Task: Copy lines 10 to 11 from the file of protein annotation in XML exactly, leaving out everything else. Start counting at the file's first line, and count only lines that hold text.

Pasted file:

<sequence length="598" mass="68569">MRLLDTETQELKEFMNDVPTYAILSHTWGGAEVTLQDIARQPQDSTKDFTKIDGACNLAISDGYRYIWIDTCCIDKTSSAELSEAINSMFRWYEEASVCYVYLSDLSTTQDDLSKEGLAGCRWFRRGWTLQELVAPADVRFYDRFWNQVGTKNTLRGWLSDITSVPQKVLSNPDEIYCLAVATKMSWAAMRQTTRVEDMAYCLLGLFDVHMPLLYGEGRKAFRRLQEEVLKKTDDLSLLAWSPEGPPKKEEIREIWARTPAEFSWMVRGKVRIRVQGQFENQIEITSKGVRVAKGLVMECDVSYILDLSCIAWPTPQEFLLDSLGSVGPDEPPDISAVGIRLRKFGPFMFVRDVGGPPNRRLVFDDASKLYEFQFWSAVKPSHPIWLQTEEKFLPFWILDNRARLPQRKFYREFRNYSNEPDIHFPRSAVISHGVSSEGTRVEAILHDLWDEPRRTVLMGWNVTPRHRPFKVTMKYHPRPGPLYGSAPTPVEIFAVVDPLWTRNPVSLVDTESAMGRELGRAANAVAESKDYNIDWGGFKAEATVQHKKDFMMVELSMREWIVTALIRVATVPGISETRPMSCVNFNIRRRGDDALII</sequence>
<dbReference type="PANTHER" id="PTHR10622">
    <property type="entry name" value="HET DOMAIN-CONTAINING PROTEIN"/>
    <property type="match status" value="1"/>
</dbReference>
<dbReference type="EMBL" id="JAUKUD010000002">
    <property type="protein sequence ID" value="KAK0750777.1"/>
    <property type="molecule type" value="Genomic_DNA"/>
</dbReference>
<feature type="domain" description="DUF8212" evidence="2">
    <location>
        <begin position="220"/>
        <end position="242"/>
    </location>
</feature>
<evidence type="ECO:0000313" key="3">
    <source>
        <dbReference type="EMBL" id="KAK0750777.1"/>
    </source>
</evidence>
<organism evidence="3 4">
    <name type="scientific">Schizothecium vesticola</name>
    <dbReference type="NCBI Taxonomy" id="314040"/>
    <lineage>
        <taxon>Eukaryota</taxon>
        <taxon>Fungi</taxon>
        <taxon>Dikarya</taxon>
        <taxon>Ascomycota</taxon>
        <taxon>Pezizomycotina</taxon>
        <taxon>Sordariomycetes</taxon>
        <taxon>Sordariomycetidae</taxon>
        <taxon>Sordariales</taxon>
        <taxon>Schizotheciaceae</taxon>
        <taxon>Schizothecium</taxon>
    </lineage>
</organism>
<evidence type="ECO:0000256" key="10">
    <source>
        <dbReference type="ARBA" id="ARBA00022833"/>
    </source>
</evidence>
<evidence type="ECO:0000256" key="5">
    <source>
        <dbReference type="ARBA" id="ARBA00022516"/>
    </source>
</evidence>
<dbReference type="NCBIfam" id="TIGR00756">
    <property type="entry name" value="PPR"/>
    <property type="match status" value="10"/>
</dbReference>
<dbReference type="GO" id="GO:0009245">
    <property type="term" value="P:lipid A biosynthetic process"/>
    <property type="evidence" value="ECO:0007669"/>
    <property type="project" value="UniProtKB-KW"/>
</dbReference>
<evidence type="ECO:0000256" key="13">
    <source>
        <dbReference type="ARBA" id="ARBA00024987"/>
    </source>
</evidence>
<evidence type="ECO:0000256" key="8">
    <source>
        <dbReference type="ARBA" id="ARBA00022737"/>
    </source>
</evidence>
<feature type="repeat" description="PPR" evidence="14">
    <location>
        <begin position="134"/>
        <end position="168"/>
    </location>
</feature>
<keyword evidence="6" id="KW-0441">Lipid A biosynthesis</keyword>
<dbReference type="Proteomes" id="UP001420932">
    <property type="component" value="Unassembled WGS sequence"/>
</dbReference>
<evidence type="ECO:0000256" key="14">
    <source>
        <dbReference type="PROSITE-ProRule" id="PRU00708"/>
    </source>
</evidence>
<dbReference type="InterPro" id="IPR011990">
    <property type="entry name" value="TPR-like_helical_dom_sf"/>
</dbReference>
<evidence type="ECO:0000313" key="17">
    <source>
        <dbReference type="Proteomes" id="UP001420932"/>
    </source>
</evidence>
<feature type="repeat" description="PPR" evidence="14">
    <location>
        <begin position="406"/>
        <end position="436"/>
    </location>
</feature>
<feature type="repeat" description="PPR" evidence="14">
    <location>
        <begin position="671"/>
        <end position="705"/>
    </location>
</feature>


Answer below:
<feature type="domain" description="DUF8212" evidence="2">
    <location>